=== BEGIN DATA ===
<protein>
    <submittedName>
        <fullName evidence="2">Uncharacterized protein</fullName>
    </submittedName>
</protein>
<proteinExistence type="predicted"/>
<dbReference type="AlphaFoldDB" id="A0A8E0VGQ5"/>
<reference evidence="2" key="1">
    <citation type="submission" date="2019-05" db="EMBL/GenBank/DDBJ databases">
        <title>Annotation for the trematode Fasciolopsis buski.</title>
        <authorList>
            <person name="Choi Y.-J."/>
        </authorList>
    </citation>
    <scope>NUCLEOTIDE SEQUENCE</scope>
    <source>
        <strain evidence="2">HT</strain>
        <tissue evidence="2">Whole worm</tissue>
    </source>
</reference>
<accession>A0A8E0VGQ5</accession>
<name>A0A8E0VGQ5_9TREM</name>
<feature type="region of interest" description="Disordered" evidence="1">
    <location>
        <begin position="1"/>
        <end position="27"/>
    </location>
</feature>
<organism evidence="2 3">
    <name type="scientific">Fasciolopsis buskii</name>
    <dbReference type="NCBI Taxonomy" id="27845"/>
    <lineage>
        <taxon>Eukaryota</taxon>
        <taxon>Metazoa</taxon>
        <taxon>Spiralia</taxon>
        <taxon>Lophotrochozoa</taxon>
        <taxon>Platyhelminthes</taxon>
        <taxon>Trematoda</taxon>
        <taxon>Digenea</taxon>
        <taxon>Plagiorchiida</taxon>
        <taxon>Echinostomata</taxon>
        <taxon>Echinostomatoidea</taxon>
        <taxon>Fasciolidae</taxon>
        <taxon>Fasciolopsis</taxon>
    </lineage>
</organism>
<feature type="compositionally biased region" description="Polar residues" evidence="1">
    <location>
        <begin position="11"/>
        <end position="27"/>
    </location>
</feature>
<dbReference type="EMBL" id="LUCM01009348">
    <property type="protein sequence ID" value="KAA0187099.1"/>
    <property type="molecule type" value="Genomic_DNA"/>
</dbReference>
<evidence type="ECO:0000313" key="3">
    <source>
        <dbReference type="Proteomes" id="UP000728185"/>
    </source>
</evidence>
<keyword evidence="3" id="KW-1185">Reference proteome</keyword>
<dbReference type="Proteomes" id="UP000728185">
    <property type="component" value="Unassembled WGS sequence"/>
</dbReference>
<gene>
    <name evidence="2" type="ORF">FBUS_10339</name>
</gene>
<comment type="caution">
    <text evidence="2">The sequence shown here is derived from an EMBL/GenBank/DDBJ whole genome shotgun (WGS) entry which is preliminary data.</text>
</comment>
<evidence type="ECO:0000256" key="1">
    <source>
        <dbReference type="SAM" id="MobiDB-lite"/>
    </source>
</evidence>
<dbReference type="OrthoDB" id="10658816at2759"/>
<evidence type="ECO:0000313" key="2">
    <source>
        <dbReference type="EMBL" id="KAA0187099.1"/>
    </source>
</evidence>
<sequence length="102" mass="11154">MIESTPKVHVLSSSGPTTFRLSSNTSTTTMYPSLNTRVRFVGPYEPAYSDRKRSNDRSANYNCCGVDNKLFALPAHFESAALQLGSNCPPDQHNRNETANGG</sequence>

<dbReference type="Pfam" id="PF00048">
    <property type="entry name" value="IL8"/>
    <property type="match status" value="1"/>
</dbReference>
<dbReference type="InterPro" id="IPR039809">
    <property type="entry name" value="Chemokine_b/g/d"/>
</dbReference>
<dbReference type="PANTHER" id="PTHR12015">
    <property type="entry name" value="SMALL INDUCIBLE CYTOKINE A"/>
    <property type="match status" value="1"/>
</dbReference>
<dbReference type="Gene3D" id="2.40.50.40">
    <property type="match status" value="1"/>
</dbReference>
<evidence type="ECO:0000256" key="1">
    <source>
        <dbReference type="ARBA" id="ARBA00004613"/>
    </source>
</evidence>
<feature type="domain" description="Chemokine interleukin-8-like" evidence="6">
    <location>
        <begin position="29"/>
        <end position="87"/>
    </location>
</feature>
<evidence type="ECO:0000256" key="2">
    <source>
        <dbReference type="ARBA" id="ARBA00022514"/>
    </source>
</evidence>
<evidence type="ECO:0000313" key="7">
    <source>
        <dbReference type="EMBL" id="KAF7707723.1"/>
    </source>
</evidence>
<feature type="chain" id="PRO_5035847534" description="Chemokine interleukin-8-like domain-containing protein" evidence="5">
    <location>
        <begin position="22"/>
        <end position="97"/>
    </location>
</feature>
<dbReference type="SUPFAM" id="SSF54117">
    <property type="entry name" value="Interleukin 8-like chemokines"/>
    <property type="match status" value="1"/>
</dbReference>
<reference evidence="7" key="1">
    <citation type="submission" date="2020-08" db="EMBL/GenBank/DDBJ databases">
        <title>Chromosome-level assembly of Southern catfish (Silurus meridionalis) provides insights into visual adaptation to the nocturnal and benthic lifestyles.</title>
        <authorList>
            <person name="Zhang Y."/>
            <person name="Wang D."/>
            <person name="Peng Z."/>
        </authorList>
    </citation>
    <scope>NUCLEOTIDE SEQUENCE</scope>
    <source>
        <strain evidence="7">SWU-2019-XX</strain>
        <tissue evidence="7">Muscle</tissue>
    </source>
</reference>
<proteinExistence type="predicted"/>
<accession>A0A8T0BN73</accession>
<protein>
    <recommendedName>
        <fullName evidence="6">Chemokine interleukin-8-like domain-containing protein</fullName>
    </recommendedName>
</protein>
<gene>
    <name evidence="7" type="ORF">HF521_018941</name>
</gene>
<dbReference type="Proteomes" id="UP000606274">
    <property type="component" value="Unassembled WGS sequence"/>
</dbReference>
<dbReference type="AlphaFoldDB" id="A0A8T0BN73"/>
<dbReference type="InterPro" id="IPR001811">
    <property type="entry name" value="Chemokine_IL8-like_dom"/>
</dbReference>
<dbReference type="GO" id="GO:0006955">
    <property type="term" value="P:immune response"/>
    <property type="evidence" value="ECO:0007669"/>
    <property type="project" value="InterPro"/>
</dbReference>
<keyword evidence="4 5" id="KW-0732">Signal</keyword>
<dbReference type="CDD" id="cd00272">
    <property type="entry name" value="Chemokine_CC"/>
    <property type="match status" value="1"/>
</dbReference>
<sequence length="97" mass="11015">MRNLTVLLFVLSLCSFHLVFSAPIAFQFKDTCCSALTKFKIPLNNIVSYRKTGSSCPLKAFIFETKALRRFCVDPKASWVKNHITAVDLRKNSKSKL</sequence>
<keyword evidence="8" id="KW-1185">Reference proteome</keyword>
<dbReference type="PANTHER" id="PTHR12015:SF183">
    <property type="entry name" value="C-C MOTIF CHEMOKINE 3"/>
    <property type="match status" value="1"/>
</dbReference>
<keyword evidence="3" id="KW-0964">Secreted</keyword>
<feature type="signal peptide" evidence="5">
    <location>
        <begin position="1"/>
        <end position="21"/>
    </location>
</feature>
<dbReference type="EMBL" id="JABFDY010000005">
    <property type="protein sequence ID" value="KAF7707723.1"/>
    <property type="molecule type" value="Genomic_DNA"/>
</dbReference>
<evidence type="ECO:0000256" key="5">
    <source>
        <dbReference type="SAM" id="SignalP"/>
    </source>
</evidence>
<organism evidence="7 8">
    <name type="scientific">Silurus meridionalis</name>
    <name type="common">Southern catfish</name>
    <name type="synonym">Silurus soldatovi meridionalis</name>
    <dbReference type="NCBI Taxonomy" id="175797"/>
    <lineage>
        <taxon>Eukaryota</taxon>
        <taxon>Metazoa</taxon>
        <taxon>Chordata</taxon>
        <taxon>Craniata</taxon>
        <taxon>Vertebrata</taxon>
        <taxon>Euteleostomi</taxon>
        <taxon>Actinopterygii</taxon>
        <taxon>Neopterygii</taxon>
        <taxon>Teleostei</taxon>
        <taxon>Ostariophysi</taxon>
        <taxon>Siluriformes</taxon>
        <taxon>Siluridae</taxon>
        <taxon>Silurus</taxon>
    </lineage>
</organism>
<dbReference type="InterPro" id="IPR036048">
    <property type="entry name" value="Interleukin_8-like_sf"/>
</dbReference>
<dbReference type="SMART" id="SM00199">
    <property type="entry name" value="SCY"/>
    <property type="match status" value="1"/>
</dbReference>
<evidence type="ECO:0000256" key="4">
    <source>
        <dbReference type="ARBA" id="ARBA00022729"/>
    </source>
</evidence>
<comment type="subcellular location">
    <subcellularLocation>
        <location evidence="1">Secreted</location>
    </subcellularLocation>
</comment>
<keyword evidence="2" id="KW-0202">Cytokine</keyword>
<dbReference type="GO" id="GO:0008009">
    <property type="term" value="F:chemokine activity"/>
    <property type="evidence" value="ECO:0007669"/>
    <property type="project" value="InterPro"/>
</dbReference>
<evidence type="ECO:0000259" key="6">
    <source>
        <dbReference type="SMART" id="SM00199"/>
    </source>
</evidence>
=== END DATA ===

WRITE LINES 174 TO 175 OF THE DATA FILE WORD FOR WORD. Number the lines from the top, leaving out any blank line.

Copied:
    <property type="entry name" value="C-C MOTIF CHEMOKINE 3"/>
    <property type="match status" value="1"/>